[Read more session reports from WTO Public Forum 2017]
Mr Malcom Damon, Executive Director, Economic Justice Network, welcomed and introduced the panellists. He pointed out how companies such as Amazon are exercising a stranglehold on our economies, especially in terms of data accessibility.
Dr Rashmi Banga,Senior Economist, United Nations Conference on Trade and Development
(UNCTAD), started by mentioning how rising product digitalisation is making the less developed countries (LDCs) lose out on global trade competitiveness. According to her, there are three categories of digital products:
The LDCs are losing out in trade due to the digital divide in access. While all this is already known in existing fields of e-commerce, the impact of the emerging categories is still unknown. She concluded by outlining some solutions. For example, enacting industrial policies and legal rules would allow the LDCs to shape global development policies and processes. An essential part of this is an increase in South-South cooperation, which would aid the LDCs in addressing digital industrialisation.
Dr Shamel Azmeh, Assistant Professor, University of Bath,, began by highlighting the central role of global rules and regulations in bridging knowledge and technology gaps as two aspects of a wider digital divide. These rules in the global economy consist of bilateral and multilateral development negotiations. As these rules impact industrial policies in force, they are central in digitalisation and technological improvement. Azmeh reminded us that the digital divide should not only be seen in terms of internet penetration and access but also in terms of know-how. To him, the second aspect is currently putting the LDCs further behind the EU, the US, and China. The LDCs should seek to place data and privacy restrictions in trade agreements while learning from existing policies and adapting them.
Mr Parminder Jeet Singh, Executive Director, IT for Change, discussed what digital industrialisation policies could be. However, more important to him than policy options, it needed to be pointed out that data remains a central aspect of the digital economy, as it contains the information and intelligence which are paramount as they are potent organisational tools. Therefore, whoever controls the data controls sectors of the economy. Control of data may even require its producers to then purchase the same data as it offers further added value. He moved on to discuss what digital industrialisation policies could look like via the examples of the US, China, and the EU. Singh concluded by highlighting the importance of data infrastructure for the LDCs, which remains limited to national environments and as such could provide a platform for creative approaches.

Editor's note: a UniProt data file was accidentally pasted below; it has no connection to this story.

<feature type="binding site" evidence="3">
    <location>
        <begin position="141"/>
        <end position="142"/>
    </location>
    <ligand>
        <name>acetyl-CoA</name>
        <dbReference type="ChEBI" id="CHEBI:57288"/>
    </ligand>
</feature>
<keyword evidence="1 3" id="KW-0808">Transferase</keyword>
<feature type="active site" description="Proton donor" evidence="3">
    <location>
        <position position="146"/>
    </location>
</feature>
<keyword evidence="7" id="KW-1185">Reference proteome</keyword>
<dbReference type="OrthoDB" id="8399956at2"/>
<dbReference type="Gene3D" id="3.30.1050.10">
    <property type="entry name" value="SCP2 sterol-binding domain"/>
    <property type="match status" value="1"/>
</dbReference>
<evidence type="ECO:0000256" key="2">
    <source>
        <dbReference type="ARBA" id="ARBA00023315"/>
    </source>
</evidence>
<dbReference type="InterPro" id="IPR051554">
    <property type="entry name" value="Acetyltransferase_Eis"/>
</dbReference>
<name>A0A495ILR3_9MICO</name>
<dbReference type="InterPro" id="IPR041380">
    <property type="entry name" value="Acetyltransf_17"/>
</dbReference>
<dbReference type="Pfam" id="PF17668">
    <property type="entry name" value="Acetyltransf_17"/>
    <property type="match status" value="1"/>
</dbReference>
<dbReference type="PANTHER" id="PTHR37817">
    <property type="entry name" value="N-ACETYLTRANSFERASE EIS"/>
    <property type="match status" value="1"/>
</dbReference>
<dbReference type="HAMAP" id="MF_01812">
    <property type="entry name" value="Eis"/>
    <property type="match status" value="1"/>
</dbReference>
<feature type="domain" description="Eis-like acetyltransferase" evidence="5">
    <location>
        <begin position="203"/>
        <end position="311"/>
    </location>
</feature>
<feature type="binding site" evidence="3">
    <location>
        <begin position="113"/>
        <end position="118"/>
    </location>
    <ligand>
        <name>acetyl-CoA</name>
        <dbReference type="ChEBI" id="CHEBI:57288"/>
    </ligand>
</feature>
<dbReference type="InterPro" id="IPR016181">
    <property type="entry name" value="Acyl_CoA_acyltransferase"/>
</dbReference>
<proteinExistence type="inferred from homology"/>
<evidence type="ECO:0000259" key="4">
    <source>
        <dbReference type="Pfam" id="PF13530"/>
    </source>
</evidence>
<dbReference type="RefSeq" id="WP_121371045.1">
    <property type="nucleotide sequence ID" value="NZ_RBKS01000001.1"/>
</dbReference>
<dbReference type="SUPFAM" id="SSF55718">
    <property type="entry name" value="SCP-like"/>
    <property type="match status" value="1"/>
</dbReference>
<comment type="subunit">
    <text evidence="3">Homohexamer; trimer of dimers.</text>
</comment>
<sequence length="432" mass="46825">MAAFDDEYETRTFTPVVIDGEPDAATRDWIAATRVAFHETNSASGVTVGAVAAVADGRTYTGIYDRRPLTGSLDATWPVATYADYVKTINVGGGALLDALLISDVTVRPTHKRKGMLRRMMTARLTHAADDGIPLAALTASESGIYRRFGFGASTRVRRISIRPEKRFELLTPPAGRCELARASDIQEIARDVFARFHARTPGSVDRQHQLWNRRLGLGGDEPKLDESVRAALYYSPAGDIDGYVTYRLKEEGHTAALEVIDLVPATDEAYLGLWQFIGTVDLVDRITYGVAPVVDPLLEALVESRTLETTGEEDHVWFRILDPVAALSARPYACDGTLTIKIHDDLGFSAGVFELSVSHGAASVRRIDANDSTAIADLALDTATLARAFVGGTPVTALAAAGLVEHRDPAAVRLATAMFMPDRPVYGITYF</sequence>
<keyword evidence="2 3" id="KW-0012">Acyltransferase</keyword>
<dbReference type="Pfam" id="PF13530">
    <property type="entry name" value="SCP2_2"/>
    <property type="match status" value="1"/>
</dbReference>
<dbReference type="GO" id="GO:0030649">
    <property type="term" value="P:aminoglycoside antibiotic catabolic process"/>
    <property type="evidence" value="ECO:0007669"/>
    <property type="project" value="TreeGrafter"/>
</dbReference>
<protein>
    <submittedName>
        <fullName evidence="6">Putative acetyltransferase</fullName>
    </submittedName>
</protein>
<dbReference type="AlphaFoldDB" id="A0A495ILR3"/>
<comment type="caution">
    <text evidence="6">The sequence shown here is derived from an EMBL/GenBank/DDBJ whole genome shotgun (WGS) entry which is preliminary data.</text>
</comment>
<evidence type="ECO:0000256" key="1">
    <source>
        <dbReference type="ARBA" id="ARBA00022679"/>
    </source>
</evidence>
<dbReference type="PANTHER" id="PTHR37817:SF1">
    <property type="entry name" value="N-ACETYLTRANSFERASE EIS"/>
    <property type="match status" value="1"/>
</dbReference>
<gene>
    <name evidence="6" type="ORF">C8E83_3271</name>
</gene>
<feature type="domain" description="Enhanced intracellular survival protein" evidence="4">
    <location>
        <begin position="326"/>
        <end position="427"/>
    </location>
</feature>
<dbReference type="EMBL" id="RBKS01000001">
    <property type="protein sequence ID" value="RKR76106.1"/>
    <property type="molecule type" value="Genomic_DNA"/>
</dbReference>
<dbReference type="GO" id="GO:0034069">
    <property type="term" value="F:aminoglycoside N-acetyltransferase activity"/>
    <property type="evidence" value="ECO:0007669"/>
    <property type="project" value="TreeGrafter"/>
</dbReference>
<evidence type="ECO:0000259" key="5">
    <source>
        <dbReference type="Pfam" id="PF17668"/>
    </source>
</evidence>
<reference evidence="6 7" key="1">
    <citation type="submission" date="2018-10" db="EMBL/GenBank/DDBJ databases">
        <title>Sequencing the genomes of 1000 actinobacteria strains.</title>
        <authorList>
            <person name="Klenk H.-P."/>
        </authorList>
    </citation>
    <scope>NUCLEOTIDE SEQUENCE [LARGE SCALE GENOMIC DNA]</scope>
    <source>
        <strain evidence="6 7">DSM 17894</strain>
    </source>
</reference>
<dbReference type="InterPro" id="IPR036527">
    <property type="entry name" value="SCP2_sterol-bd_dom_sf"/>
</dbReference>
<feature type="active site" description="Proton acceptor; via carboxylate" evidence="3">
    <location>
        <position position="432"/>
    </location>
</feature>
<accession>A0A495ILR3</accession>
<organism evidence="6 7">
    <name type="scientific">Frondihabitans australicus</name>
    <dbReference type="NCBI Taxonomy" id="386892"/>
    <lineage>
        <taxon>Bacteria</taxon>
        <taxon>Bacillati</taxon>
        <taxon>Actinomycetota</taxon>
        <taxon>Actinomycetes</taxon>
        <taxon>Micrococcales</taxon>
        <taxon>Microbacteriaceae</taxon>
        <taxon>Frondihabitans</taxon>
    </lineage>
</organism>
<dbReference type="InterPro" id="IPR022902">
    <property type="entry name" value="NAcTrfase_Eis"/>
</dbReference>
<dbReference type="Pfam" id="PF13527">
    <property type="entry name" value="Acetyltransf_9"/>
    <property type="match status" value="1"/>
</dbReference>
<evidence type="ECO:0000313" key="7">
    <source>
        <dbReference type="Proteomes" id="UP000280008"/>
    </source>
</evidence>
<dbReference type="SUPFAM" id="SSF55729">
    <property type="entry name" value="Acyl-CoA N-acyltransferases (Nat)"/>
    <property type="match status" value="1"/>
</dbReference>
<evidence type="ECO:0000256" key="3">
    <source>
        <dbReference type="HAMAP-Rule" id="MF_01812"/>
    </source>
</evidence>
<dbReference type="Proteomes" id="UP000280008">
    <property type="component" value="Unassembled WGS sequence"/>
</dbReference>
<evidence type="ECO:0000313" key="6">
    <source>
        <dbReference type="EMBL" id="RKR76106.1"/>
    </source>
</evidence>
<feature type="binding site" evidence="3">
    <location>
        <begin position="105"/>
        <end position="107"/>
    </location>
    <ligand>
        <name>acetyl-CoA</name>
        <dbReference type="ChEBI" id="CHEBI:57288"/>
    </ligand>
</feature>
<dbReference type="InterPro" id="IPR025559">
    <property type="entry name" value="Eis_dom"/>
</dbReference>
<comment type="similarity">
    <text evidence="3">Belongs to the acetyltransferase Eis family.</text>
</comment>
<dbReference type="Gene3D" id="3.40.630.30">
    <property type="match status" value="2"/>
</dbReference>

Mr Abhjiit Das, Head, Centre for WTO Studies, presented an argument that existing flexibilities in the General Agreement on Tariffs and Trade (GATT) and WTO rules would vanish with the ratification of current e-commerce proposals. In these processes, according to him, there are two key strands: firstly that industrial policy matters, globally and nationally, and secondly, that the data flows matter as those with control of and access to the data gain market advantage over those who do not. While countries under the current GATT have been able to maintain control over their domestic resources, e-commerce proposals would erode these practices. In the first place, the free flow of data would remove the raw material from the control of the LDCs and force individuals in LDC countries to purchase refined data products later. Secondly, with higher global standards, the smaller firms in the LDCs would not be able to sustain themselves due to problems with compliance. Das concluded by saying that with e-commerce regulations which would remove industrial policy flexibility, the LDCs would not be able to catch up.
Ambassador François Xavier Ngarambe, Permanent Representative of Rwanda to the United Nations and other international organisations in Geneva, commented that Africa and the Middle East are falling behind in e-commerce. The central essence in catching up remains increasing productivity by investing in human capital and developing industrial and trade policies. However, he pointed out that infrastructure is required to set up an environment which would contribute positively to the development of human capital and policies. On the policy side, Ngarambe highlighted the need for smart protectionism which would not only prevent the free flow of data outside the country but would also enable small and medium sized digital companies to compete. He concluded by stating that the free flow of data is basically the same thing as giving away resources for free. Therefore, what Africa needs is policy space to close the digital divide.
In the following discussion session, Singh pointed out the role of governments in terms of data management structures, with Das highlighting that governments are already utilising procurement practices to support the national digital commerce sector. Singh also reminded the session that even developed countries and regions, such as the US and the EU, are enacting legislation to protect strategically important companies. Ngarambe finished by stating that existing mandates ought to be fulfilled first before putting new proposals and rules on the table.
Damon closed the debate by thanking all panellists and the audience.
by Arto Väisänen